Mr. Das’s camera represents his inability to see the world clearly or engage with it. Because he views the world through his camera, Mr. Das misses the reality of the world around him, both in his marriage and in the scenes outside the cab. Mr. Das chooses to have Mr. Kapasi stop the cab so that he can take a photograph of a starving peasant, wanting the picture only as a souvenir of India and ignoring the man’s obvious need for help. His view of the man’s reality is distorted because he sees the man only through the camera lens. Mr. Das snaps pictures of monkeys and scenery, taking the camera from his eye only when he turns back to his guidebook. Rather than engage actively with the India that surrounds him, he instead turns to the safety of frozen images and bland descriptions of ancient sites. He has come to visit India, but what he will take away with him—pictures and snatches of guidebook phrases—he could have gotten from any shop at home in New Brunswick, New Jersey.
Mr. Das also uses the camera to construct a family life that does not actually exist. His children are insolent and his wife is distant, yet Mr. Das tries to pose them in pictures that suggest harmony and intimacy. When Mrs. Das refuses to leave the car when they visit the monastic dwellings, Mr. Das tries to change her mind because he wants to get a complete family portrait—something, he says, they can use for their Christmas card. This “happy family” that Mr. Das aspires to catch on film is pure fabrication, but Mr. Das does not seem to care. He would rather exist in an imaginary state of willful ignorance and arm’s-length engagement than face the disappointments and difficulties of his real life.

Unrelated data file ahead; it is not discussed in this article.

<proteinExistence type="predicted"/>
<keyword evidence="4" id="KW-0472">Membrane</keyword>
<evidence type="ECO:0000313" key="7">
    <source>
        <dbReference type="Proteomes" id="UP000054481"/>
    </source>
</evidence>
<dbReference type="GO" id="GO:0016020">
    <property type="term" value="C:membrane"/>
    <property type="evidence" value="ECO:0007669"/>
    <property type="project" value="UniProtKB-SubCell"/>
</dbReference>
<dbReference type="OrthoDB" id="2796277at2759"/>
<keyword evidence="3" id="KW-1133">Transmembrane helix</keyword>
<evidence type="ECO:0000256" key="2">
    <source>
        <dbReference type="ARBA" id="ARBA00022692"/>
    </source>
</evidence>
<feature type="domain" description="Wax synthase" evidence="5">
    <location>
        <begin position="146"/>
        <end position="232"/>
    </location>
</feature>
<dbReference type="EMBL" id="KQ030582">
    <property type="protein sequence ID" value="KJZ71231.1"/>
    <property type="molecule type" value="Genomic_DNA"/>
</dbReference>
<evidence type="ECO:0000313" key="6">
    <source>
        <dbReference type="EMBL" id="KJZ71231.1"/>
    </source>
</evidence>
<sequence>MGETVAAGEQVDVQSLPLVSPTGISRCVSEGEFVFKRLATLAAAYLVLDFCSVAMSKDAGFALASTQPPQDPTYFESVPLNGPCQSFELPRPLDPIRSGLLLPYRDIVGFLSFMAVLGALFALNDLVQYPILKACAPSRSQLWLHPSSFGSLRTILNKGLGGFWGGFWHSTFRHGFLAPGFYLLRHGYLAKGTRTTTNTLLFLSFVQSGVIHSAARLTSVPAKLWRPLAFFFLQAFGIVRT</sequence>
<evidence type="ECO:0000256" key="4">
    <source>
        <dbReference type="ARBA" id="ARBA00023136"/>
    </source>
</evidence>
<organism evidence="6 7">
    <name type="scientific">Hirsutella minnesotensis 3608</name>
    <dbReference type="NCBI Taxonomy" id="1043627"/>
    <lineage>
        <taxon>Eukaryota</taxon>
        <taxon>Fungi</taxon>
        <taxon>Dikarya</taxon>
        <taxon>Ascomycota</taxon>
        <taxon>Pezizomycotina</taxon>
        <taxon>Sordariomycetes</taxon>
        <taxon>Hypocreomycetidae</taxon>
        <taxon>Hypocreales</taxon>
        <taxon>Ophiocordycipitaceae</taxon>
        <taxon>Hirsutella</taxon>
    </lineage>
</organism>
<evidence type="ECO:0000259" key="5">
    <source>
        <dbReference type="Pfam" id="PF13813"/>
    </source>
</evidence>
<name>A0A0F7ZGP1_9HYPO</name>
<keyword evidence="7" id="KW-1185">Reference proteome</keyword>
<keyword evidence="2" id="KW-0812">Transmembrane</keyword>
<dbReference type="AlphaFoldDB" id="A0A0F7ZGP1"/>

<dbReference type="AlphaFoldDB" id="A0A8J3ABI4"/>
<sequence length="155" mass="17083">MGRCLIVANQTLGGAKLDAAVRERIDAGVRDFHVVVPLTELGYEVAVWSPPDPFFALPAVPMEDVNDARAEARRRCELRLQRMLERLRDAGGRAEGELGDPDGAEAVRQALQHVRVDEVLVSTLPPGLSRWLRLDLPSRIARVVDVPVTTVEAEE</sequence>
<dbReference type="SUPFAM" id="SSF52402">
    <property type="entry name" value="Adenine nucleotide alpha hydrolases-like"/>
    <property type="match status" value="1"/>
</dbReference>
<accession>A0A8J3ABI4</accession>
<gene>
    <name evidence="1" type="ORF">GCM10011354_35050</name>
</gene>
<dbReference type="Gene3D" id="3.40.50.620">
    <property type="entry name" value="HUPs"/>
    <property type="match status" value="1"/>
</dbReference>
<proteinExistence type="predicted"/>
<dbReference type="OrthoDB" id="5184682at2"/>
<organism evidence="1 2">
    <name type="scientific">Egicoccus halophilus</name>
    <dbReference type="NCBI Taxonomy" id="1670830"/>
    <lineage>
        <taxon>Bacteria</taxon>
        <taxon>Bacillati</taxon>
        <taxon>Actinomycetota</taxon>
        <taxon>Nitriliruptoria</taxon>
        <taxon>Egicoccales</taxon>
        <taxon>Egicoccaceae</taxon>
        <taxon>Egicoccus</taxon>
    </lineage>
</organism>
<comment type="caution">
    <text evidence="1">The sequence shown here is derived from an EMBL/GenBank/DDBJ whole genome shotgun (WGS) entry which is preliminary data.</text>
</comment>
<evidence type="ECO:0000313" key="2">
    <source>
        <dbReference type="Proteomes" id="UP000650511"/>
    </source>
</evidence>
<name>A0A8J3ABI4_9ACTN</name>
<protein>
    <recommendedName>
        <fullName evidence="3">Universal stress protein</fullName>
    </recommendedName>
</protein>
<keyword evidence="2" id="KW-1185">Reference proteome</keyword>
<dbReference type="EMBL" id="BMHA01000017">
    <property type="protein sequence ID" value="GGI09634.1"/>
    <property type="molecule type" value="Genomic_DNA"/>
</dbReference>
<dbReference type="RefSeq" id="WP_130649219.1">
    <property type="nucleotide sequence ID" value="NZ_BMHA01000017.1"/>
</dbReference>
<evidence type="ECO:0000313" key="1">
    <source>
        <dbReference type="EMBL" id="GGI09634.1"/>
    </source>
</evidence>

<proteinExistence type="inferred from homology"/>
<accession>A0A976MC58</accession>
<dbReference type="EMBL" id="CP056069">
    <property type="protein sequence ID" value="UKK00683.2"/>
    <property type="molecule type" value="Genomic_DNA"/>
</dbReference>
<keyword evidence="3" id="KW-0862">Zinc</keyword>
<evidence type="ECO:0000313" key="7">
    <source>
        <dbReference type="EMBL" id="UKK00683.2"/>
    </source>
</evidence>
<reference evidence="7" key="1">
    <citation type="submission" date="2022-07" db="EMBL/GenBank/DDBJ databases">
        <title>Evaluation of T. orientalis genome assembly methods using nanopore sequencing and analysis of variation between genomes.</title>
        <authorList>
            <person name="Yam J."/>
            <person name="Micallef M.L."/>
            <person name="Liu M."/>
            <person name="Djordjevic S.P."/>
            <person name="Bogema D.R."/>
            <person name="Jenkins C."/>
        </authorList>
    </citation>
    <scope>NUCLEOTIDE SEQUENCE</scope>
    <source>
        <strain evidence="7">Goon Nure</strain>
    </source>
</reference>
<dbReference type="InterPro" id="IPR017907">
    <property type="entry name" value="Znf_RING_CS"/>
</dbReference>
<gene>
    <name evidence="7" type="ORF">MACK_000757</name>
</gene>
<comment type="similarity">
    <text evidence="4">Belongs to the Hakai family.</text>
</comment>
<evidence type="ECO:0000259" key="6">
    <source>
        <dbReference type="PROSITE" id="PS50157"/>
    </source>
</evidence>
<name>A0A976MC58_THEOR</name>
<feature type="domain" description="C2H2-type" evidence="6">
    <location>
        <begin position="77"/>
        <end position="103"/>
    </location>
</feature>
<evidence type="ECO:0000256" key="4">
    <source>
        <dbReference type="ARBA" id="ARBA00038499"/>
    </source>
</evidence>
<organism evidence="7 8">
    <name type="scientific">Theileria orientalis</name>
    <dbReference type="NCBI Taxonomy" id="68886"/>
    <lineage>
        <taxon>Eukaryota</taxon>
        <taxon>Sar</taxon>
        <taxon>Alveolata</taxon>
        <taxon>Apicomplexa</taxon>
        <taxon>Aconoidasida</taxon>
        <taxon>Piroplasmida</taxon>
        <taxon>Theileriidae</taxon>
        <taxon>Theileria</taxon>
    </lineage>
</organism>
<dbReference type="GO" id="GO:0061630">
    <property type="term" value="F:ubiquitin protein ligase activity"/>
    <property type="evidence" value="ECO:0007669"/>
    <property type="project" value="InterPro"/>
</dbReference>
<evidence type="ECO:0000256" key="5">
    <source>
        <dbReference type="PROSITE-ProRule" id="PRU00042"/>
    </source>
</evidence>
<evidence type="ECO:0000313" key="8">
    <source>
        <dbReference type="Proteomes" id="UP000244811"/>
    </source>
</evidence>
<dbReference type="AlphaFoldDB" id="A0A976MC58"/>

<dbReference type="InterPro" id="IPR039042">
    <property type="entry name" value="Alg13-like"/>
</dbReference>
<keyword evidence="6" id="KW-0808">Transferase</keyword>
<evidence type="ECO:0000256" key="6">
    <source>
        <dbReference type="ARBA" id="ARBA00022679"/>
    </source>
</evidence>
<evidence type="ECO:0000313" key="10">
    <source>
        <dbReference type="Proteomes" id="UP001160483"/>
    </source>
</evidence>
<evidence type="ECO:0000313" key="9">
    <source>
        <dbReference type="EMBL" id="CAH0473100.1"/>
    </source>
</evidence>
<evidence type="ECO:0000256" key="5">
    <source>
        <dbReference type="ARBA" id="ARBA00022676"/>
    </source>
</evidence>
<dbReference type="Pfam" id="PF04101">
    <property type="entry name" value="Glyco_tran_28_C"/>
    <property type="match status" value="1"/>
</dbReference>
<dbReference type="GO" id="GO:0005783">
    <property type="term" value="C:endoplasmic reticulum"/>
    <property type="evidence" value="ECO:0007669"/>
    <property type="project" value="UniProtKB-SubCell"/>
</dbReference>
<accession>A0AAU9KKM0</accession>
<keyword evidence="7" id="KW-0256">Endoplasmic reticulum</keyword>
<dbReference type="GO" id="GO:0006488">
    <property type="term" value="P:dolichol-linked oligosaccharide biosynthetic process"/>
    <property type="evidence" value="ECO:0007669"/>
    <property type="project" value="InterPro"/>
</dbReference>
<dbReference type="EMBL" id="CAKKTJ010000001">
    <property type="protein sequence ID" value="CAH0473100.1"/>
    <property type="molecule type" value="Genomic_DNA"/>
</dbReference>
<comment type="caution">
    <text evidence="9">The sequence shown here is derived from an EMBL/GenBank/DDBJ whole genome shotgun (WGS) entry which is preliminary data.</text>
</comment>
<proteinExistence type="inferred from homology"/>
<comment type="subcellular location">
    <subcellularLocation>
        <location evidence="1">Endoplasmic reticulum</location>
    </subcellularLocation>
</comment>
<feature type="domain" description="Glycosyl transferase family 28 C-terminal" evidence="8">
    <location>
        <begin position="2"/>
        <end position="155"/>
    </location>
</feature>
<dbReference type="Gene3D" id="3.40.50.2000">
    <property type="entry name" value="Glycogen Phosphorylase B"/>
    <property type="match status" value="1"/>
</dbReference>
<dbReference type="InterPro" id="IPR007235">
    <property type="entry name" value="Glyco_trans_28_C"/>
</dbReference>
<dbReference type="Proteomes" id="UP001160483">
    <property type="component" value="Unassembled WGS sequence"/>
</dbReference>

Mrs. Das’s Puffed Rice
Puffed rice, insubstantial and bland, represents Mrs. Das’s mistakes and careless actions. Physically, Mrs. Das is young and attractive, but she is spiritually empty. She does not love her children or husband and is caught in the boredom of her life as a housewife. Her depression and apathy distance her from her family, but she harbors a secret that could tear the entire family apart. She carelessly scatters the puffed rice along the trail at the monastic dwellings, never thinking about the danger her actions pose to others. Even when she realizes the danger to Bobby, as monkeys surround and terrify him, Mrs. Das does not take any responsibility for the situation, just as she refuses to acknowledge any guilt about her affair with Mr. Das’s friend. If Mrs. Das’s secret is ever revealed, Bobby will be the true victim of that carelessness as well. Conceived out of anger, boredom, and spite and then lied to about his real father, Bobby is surrounded by deceit. Mr. Kapasi feels the urge to tell Bobby the truth as he carries him away from the monkeys. He knows that the safety he is providing for the boy—scattering the monkeys and lifting Bobby away from danger—is insubstantial. He delivers Bobby back to Mrs. Das, whose distance and carelessness fail to provide true safety.